variance matrices in similar classes. On the other

hand, the denominator in same equation is summa-

tion over the all possibilities of covariance matrices

in the dissimilar classes.

2.1 Distributed Classiﬁcation System

Consider a scenario in which each of k classes has

a corresponding covariance matrix describing its ran-

domness. Due to the fact that number of images is

rather large, only small fraction of these cell images

can be labelled by experts. These images are then

used to create the corresponding covariance matrices

that deﬁne particular clusters. The new, unlabelled

data, i.e. cell images undergoing particular treatment

can then be classiﬁed automatically without expert in-

volvement. The graphic illustration of the system is

presented in Figure 1. In Figure 2 we illustrate the

overall schematic. Data set consisting of sample co-

variance matrices is classiﬁed using 3 local classiﬁers

(based on three distances) and the results of these

classiﬁcations are then transmitted to fusion center.

(Liu et al., 2007).

The role of the local classiﬁers LC

n

is to make lo-

cal decision u

n

based on their own distance measure.

All the local decisions are then sent to the fusion cen-

ter, where the global decision u

0

is made based on a

fusion rule in order to minimize the overall probabil-

ity of error. In this work, we only focus on the case

of three local classiﬁers using three aforementioned

Classiﬁcation of HCI Datasets Using Information Fusion and Weighted Frechet Distance

341

LOC A L

CLA SS. L D

LOC A L

CLA SS. L D

LOC A L

CLA SS. L D

Fusion

Center

u

u

u

1

2

n

y

1

y

2

y

n

u

0

1

2

n

D A T A

Figure 2: Fusion Classiﬁcation.

distances.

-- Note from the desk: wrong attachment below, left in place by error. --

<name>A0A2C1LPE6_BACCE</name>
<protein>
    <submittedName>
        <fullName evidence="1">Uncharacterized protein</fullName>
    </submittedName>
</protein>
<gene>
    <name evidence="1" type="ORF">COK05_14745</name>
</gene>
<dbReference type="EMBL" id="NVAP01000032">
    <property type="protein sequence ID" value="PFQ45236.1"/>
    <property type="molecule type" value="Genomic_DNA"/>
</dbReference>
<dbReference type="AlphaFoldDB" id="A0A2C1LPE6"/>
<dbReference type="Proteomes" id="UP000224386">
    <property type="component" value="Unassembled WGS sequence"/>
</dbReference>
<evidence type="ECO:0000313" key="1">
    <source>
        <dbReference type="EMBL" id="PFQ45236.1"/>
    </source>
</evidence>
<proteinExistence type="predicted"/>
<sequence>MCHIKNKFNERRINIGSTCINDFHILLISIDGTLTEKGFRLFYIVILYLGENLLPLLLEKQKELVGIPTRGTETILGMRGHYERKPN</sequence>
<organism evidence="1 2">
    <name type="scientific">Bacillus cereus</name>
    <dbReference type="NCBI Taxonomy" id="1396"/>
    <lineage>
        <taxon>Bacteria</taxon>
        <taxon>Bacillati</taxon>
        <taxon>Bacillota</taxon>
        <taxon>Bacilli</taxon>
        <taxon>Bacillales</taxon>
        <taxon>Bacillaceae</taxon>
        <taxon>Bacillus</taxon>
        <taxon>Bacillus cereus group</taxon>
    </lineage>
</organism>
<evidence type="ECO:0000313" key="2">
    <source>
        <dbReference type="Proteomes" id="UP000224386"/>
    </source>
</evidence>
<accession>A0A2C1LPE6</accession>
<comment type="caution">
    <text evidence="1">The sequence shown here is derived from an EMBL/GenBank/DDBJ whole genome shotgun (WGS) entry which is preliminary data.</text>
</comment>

Following the approach of (Liu et al., 2014) we

formulate the above problem as M-ary classiﬁcation

problem with corresponding unknown anomalies ε

i j

.

Since the overall performance of each classiﬁer is data

dependent all of the anomalies (probabilities of incor-

rect classiﬁcation i.e. picking class Ci when class Cj

is a correct choice) are unknown. In (Liu et al., 2014)

we derived maximum likelihood estimator of the un-

known anomalies using multiple decision vectors and

demonstrated that the algorithm converges to true val-

ues after certain number of global decisions assuming

that the statistical model governing the phenomenon

of interest is not changing.

In this application we assume that the statistical

distribution modelling the covariance matrices result-

ing from cell images undergoing particular treatment

is not changing. Once the anomalies are estimated the

global decision can be made following the approach

of (Varshney, 1986) by minimizing the overall proba-

bility of error. The global decision is given by

u

0

= arg max

i

P(C

i

|u

0

)

= arg max

i

P(C

i

)

∏

j∈S

0

ε

j

i0

·

∏

jinS

M−1

ε

j

iM−1

(7)

where

S

0

= {j|C

j

= 0, ∀j = 1, 2, 3}

.

.

.

S

M−1

= {j|C

j

= M −1, ∀j = 1, 2, 3}

correspond to partitions of local classiﬁers indices

(class decisions).

3 EXPERIMENTAL RESULTS

The data set that we have for classiﬁcation consists

of 11 labels corresponding to 11 types of treatment as

illustrated in Table 1 and was provided by Dr. David

Andrews lab at Sunnybrook Hospital, Toronto, On-

tario, Canada. The input data set consists of mul-

tiple images of breast cancer cells (MCF7) obtained

Table 1: Medications and doses.

Treatment Dose

DMSO 2.5%

Ethanol 6

BFA 10 g/ml

Rapamycin 25 M

Tamoxifen 30 m

Thapsigargin 40 nM

Tunicamycin 25M